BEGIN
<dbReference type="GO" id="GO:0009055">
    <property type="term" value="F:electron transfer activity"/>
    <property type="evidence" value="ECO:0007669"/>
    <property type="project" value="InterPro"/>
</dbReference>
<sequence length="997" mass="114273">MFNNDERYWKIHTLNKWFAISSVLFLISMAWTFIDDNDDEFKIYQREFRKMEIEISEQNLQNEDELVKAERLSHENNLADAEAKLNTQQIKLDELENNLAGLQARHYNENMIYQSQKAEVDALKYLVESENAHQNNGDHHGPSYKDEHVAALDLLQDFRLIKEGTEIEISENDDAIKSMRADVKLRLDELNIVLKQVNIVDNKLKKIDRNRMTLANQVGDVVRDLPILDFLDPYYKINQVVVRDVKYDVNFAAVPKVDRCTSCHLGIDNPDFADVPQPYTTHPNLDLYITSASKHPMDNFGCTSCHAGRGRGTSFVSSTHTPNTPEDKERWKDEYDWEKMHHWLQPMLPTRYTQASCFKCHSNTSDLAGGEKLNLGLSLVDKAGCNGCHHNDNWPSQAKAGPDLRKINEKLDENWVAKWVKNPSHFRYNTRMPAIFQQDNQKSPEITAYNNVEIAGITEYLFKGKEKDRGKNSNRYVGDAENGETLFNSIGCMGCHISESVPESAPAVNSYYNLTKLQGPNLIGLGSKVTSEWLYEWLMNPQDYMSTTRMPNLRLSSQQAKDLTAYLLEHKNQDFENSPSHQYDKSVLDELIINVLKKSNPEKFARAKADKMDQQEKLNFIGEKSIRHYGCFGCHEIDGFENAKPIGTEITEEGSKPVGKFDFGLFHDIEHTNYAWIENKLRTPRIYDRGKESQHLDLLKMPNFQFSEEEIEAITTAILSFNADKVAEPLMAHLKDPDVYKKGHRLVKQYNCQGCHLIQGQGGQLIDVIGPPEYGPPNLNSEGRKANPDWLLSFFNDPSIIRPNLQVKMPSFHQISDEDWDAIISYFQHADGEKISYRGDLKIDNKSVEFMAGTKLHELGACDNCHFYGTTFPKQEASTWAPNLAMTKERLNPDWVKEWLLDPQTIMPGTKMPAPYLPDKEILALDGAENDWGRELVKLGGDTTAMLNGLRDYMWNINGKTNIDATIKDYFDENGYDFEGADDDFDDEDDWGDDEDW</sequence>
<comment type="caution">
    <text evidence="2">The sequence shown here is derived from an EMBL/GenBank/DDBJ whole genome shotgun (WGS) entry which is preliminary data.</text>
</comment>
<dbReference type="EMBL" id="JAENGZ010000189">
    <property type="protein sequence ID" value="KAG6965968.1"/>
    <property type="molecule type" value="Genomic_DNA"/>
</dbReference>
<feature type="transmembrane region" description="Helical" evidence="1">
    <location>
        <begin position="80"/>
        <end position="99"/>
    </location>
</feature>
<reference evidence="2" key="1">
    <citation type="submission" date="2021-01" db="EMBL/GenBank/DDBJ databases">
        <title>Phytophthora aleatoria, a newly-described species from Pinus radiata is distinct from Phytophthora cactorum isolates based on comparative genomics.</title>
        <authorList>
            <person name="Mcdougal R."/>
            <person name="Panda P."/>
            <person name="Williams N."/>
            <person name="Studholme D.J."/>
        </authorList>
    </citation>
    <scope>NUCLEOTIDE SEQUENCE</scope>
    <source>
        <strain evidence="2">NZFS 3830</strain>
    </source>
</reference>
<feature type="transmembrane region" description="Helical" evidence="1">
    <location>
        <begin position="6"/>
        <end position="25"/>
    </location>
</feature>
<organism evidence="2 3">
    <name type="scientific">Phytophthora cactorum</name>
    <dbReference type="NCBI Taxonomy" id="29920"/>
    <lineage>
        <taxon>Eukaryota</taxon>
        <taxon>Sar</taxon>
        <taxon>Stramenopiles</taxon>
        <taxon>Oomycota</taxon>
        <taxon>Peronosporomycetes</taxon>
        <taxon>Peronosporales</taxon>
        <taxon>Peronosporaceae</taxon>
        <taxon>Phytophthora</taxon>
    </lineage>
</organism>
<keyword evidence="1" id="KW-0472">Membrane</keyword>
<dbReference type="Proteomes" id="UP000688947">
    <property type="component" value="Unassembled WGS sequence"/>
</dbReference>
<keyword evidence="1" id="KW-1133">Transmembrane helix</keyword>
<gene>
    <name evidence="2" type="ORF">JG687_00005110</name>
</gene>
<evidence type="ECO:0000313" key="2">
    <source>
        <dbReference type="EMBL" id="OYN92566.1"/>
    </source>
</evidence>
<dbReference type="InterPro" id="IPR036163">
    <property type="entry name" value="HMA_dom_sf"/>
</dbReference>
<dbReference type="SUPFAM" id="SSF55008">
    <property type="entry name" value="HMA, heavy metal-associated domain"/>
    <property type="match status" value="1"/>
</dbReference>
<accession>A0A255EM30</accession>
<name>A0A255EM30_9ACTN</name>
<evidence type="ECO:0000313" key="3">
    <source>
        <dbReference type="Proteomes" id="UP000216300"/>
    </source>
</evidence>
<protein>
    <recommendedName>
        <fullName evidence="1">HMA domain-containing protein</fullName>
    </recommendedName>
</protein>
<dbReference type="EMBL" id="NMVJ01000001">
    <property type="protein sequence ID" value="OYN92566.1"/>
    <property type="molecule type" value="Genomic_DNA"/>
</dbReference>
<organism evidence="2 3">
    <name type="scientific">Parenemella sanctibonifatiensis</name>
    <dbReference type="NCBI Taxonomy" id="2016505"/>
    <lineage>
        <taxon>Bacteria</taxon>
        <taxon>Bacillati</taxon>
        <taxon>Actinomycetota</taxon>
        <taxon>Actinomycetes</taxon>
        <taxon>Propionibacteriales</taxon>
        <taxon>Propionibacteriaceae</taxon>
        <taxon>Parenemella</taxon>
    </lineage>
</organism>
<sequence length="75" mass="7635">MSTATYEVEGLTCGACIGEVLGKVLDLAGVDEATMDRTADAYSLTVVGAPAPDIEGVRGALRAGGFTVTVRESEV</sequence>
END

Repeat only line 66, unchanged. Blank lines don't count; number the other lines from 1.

    </source>